Why would anyone pay for news content? Here is why they might.

Will consumers actually pay for digital content? This still seems to be a question that lingers in many people's minds, particularly in the journalism world. The idea of paying for news content has been scoffed at from the Nieman Lab to Fast Company and beyond.

Back in 2003, Apple launched an online music service that charged 99 cents a song. Rational thinkers were perplexed -- why would anyone pay for online music when it's available for free through file sharing services such as Kazza? CNN put the point directly to Steve Jobs, "it's like a lot of things on the Net, Steve, in the sense that when people are accustomed to getting it for free, will they make the move and pay for it".

Although it did not seem so at the time, in hindsight Jobs' response was compelling:
JOBS: Well, let me give you an observation that's really interesting. If you go to Kazaa and you try to find a song, you don't find a single song. You find 50 versions of that song, and you have to pick which one to try to download, and usually it's not a very good connection. You have to try another one, and by the time you finally get a clean version of the song you want, it takes about 15 minutes. If you do the math, that means that you're spending an hour to download four songs that you could buy for under $4 from Apple, which means you're working for under minimum wage.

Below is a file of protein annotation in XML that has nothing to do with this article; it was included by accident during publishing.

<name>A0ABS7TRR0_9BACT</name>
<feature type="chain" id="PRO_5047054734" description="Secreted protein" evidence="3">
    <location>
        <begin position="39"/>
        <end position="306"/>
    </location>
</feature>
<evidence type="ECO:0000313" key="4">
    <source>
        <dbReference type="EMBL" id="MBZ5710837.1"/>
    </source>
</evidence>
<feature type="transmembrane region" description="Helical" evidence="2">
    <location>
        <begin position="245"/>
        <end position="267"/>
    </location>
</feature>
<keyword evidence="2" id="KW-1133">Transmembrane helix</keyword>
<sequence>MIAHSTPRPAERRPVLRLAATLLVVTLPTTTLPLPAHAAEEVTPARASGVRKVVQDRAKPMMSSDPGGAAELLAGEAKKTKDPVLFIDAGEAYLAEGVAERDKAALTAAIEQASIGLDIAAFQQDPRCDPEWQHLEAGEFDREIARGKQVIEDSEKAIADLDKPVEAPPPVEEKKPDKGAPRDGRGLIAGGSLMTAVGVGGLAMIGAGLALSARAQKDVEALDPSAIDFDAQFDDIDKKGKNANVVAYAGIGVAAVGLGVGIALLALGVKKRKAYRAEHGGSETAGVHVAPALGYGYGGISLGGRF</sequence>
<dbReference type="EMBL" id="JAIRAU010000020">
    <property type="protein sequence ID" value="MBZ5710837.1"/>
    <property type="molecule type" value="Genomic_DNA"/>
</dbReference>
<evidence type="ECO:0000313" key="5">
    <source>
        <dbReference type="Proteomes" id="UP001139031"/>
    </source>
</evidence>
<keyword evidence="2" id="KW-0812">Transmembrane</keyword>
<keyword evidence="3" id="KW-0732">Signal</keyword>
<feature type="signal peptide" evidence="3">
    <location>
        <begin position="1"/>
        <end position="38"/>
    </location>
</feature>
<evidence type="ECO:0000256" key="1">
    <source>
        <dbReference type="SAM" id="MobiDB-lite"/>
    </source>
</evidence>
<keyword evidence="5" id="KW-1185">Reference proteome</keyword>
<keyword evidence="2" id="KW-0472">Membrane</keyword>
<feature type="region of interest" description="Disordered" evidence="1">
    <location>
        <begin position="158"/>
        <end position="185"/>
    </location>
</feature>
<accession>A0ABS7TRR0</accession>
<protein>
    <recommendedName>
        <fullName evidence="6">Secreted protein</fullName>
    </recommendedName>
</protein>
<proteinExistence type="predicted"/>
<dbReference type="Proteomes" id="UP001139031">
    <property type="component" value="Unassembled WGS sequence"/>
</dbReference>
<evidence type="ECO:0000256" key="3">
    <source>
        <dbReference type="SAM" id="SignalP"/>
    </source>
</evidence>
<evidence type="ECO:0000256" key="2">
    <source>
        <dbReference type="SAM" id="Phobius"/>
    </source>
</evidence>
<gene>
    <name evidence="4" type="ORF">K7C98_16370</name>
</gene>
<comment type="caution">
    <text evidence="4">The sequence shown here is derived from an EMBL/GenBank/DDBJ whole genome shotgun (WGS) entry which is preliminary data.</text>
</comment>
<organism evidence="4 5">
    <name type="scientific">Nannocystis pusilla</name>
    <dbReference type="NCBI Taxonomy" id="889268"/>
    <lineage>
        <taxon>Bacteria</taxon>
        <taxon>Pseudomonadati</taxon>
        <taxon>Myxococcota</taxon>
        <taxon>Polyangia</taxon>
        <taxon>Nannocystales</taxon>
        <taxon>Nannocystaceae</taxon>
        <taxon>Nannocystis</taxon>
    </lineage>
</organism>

Jobs' insight is not that people would pay for the content. His insight was that people would pay for the convenience. This, and not the content, is what Apple is actually selling to consumers.

What part of the online news experience will people pay for? What is causing people to "work" for under minimum wage? What problem can an online news outlet solve for its consumers?